A clubby aura prevails at Sip, in the Issaquah Highlands, but you feel like a member from the minute you walk in the door.
The Issaquah Highlands are aptly named. Up you climb from I-90 on a swath of new roadway, eventually gaining a plateau overlooking the green Cascade foothills. Stately townhomes appear miragelike in the distance adjacent to a nascent commercial cluster of pale stone buildings. Anchoring a corner spot in this affluent urban village is 2-year-old Sip, a posh wine bar and restaurant.
Inside a young hostess greets you with a smile. Everyone does. Waiters, busers and bartenders light up as you go by, making you feel like a movie star or a mogul or, at the very least, like a moneyed regular.
“Nice to see you again,” says our waiter. “It’s been awhile. My name is Eric, in case you forgot.” Clearly we are in the hands of a smooth operator because none of us has ever set foot in Sip before.
All around us, however, are people who probably do come here often. It’s Tuesday, when members of Sip’s VIP Club earn double points for dining. Just $25 to join, perks include a chance to reserve the semi-secluded “Owner’s Booth,” which seats eight and has a drop-down flat-screen TV and surround sound.
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But no matter where you sit at Sip, you are in the lap of luxury. The restaurant is grandly proportioned and handsomely embellished with art, stone, tile and metal-work. Tables are grouped for intimacy around a meandering, amoeba-shaped wine bar that seats 38. A fire warms one end of the room; another cozy nook is lined with wine bottles racked horizontally to the ceiling. Double doors lead to the spalike “WC,” where washing-up is done at a stunning communal sink and LCD screens hidden behind the mirror reflect images from cameras aimed at the bar.
Sip offers more than 250 wines gathered from around the world and listed helpfully by style (“soft and silky” reds or “full and toasty” whites, for example). Roughly 90 are poured by the glass and by the half-glass. Given the eclectic nature of Chef Cody Reaves’ menu, those options — along with drolly named flights like “It’s Getting Chile” and “Call Me a Cab” — offer diners a great deal of flexibility matching wine and food.
Elegant decanters turn up on several tables, a sure sign someone has sprung for a pricey red. There are plenty of those, but you can find something pleasantly drinkable for around $30 too, like the Boomtown Syrah from Washington’s Dusted Valley Vintners. That versatile red worked as well with the Vietnamese caramel beef as it did with curried clams and pork belly, and it complemented both the prosciutto-wrapped chicken breast and the harissa-marinated lamb chops.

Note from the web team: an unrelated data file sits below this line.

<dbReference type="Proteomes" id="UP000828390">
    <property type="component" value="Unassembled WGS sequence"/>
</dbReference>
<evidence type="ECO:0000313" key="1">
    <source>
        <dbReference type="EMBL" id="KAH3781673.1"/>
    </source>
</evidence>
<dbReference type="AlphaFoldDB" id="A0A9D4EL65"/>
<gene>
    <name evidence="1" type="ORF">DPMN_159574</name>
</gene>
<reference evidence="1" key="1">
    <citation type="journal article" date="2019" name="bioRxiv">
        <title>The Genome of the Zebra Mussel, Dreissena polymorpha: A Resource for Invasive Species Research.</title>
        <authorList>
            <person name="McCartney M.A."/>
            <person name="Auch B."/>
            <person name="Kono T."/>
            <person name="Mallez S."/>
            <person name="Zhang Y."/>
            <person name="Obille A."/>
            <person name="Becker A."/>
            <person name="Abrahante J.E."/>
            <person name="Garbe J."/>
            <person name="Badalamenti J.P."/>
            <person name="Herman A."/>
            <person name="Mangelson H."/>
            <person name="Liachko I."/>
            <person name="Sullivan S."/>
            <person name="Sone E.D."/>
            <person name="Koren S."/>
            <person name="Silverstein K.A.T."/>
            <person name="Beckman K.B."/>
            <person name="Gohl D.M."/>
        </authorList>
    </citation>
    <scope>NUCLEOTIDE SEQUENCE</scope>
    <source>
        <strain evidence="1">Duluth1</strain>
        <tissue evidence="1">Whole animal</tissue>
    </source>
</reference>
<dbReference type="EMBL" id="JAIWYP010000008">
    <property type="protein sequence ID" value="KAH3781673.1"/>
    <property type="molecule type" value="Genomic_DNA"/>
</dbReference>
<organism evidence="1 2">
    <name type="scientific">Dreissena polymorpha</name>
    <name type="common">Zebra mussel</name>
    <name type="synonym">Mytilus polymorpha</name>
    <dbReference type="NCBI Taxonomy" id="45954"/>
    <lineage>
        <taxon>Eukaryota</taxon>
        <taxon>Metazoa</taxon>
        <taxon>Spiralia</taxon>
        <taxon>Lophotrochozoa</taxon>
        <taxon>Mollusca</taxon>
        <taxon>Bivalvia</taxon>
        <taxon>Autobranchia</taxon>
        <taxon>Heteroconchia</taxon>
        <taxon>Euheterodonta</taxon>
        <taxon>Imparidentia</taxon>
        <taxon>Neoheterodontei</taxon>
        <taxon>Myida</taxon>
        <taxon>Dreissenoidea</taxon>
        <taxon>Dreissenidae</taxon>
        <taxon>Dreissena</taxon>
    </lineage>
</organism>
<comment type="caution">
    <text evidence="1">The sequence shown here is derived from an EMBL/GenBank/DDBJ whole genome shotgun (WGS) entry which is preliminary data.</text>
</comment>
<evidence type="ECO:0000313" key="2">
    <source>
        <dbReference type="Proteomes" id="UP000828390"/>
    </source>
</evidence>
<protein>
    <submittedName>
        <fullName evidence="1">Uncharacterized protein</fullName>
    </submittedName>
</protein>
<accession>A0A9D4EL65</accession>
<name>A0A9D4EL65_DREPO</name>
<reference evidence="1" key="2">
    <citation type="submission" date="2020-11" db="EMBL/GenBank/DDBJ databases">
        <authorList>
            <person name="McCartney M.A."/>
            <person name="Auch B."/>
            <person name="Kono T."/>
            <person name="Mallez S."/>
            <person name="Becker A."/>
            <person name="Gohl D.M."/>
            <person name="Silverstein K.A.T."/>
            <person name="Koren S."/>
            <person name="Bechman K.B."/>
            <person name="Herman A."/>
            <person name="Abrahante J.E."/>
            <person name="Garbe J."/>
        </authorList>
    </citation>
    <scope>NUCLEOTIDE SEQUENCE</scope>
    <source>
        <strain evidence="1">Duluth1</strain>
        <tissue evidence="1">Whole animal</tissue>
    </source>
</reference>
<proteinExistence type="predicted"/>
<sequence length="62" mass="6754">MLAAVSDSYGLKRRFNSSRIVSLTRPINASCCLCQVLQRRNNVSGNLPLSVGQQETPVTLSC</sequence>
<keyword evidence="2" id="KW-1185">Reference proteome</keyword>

Those fist-sized, T-bone chops moistened with veal jus enhanced with sour cherries and syrah are a treat not to be missed. I also liked the Kobe shoulder tenderloin sampled on another visit. That muscular cut had enough flavor to survive being smothered in dueling sauces — herbaceous, jalapeño-spiked chimichurri and garlicky tomato salsa criolla.
Jidori chicken was far more subtle. A whiff of truffle added a lovely grace note to an exquisite prosciutto-wrapped, parmesan-stuffed breast glistening with garlic butter.
Sesame, soy and ginger glazed teriyaki-like caramel beef. Tender cubes of flatiron steak alternated with chewier ones on a pair of skewers alongside a lively cilantro, pea vine and bean-sprout salad. It’s one of several substantial “small plates.”
Clams served with a hefty slab of Kurobuta pork belly present another sizable portion. Grilled bread helps capture the last zesty drop of coconut curry sauce green with cilantro, mint and Thai basil. And if you pair the wickedly good chopped sirloin sliders, oozing spicy mayo and jack cheese from their sweet, soft Hawaiian rolls, with a heaping cone of fries, you’ve got dinner.
Consider sharing the copious tempura misto. The napkin-lined metal basket overflows with tiny artichoke hearts, rock shrimp, fennel strips and orange slices, each item’s integrity preserved beneath a crispy cloud of fried batter. The orange round is particularly wonderful, rind and all, dipped into lush tartar sauce studded with capers, bell pepper and corn.
Daily specials include soup and the “ravioli of the moment.” I didn’t care for a tepid, viscous bowl of sunchoke and parsnip purée with tiny mussels; it needed salt, and the avocado garnish was one element too many. But I loved the ravioli stuffed with sweet roasted fennel and goat cheese, sauced with porcini cream. Adding a peppery, house-made sausage link is an option well worth the few dollars more.
Sip can feel mellow, as it did on a Saturday night, when some families dined with older children, but this is not a place for the high-chair set. Tuesday’s crowd was strictly adult, the mood electric. Many were dressed as if they’d come from the office. They seem to unwind with the same intensity as they work. Couples ate deep in conversation. One guy scrolled vacation pix on a laptop for his friends. A group of women celebrated a birthday with balloons, gifts and many bottles of wine. After a burst of laughter, one of them quipped: “Sometimes it takes a country club to raise a child.”
A clubby aura prevails at this Highlands retreat, but you feel like a member from the minute you walk in the door.
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